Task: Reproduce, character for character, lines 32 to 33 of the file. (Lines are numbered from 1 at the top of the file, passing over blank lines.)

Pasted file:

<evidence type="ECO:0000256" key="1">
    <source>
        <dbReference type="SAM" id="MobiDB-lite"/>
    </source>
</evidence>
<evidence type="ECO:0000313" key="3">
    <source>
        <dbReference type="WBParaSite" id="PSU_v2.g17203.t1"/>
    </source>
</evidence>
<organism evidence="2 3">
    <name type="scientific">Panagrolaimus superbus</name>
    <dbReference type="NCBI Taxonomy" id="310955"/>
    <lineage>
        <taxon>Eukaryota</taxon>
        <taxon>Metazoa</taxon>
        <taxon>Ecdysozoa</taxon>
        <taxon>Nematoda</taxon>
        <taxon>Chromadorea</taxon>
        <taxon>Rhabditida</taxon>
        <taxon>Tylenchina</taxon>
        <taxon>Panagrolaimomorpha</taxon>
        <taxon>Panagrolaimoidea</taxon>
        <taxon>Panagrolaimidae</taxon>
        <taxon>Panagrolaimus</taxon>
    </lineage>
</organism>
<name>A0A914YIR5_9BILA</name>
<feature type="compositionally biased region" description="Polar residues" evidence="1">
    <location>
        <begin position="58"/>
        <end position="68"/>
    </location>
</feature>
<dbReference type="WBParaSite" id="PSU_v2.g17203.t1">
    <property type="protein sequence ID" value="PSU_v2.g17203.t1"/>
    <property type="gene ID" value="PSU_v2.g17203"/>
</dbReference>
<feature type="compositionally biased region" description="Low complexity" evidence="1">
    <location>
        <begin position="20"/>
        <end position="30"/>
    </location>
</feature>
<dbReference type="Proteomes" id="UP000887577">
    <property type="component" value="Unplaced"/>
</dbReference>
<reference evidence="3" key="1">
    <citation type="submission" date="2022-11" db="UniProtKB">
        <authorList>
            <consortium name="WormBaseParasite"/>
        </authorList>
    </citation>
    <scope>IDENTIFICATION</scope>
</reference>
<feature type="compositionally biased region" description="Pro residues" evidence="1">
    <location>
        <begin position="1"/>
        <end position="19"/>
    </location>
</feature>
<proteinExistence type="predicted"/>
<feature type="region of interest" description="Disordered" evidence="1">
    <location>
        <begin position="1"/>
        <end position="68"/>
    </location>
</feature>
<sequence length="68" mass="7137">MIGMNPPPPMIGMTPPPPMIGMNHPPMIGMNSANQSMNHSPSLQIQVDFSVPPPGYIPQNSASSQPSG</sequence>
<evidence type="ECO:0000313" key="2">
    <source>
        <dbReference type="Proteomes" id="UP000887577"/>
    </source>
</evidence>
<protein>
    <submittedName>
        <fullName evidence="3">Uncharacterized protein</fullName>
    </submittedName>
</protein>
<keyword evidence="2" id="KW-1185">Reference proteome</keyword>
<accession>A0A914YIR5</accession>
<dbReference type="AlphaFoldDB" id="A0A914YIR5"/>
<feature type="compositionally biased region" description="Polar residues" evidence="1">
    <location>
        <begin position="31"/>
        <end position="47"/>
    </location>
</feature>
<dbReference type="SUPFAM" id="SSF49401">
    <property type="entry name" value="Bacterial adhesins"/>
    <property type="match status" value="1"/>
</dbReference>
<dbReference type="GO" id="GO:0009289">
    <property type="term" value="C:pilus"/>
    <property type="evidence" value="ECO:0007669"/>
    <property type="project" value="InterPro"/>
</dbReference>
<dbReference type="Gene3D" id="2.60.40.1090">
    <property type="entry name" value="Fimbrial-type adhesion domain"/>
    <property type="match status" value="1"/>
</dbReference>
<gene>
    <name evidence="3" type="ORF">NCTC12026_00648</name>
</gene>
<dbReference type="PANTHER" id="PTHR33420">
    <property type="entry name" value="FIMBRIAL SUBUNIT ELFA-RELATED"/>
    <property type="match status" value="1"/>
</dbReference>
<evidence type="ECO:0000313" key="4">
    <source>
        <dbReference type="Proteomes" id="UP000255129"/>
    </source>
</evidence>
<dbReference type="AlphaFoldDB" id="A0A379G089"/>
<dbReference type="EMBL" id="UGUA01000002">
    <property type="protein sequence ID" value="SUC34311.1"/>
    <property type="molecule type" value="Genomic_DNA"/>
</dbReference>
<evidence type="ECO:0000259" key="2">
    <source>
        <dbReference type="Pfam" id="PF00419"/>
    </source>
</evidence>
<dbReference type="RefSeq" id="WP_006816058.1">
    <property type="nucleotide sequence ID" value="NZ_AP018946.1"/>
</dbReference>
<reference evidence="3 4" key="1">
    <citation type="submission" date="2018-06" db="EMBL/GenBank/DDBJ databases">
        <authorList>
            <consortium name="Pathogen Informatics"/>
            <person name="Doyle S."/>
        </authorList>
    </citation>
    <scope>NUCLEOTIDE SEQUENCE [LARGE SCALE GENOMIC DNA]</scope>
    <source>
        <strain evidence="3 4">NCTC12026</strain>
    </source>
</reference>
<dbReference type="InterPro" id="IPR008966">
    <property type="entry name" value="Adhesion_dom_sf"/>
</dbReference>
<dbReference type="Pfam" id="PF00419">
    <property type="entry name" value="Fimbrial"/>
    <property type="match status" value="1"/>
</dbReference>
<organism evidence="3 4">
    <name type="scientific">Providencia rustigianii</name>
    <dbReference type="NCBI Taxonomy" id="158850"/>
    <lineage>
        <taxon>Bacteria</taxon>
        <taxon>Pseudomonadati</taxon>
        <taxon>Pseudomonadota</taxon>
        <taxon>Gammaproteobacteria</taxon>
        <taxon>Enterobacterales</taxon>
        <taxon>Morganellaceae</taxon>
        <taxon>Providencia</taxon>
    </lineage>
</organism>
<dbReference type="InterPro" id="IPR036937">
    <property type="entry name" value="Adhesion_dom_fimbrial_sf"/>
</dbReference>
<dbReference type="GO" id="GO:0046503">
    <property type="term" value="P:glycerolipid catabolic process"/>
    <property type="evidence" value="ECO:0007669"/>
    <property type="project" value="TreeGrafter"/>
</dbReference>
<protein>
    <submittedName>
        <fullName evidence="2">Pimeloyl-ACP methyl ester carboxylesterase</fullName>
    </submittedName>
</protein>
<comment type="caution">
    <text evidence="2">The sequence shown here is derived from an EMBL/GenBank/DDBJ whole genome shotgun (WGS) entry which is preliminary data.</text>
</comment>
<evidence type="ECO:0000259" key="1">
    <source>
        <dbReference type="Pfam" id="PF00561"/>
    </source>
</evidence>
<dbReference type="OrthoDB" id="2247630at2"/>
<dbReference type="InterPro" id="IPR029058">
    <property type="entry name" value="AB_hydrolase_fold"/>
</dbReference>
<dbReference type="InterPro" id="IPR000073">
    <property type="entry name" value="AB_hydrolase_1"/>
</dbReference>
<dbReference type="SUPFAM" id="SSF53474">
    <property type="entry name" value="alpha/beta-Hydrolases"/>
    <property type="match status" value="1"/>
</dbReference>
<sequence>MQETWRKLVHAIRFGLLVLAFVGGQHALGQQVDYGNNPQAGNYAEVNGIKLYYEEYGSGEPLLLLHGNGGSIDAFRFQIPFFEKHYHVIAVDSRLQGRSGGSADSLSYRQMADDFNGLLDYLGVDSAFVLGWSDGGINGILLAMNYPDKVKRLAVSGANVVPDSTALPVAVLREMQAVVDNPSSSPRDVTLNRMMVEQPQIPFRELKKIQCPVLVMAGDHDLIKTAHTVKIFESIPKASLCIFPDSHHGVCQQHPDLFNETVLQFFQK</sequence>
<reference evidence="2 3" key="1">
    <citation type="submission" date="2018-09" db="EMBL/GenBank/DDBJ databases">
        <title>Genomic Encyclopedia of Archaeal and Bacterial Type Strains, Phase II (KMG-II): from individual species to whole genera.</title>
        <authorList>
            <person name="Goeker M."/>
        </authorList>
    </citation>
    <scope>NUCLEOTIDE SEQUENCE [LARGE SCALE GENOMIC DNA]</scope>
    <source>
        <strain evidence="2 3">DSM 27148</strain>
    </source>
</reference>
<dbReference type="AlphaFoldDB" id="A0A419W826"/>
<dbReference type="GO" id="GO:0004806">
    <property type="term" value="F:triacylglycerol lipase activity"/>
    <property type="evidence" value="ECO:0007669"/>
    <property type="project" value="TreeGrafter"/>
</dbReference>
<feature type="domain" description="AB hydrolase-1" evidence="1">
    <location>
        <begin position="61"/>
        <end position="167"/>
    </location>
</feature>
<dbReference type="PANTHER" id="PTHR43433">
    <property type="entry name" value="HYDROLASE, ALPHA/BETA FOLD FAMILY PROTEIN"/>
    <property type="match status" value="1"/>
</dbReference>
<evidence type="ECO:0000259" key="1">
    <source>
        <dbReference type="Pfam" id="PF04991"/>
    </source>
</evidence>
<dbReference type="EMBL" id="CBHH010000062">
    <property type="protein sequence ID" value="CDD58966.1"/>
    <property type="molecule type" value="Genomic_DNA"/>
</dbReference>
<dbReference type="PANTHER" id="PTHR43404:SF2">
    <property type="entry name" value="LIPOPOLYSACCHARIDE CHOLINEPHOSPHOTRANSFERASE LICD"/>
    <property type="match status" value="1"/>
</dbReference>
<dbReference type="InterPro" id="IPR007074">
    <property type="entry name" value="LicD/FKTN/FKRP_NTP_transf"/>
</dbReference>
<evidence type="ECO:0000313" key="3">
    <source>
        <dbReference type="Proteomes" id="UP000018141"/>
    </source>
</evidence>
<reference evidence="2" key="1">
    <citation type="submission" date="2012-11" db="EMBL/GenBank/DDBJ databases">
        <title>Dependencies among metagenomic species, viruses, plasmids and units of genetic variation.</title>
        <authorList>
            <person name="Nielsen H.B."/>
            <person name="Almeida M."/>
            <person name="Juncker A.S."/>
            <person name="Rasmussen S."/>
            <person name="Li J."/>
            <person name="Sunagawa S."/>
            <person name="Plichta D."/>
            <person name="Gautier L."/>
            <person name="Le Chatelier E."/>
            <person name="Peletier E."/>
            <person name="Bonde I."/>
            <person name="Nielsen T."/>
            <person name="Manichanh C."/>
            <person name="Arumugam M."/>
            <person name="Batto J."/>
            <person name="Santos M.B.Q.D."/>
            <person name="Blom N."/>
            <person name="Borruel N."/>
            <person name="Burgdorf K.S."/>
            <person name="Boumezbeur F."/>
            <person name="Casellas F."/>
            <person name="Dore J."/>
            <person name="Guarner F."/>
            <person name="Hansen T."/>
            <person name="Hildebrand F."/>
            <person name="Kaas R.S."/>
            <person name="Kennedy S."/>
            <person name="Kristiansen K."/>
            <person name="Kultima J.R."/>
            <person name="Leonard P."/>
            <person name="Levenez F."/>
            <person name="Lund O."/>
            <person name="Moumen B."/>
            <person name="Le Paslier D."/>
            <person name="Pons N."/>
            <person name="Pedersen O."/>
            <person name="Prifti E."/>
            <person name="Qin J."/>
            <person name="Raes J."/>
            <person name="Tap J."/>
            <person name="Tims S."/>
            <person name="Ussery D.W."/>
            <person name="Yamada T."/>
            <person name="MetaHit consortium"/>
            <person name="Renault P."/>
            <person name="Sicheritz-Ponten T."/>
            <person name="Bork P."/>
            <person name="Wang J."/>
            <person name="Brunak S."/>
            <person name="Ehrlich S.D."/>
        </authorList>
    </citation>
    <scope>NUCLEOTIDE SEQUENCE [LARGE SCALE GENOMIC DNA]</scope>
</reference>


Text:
        <end position="68"/>
    </location>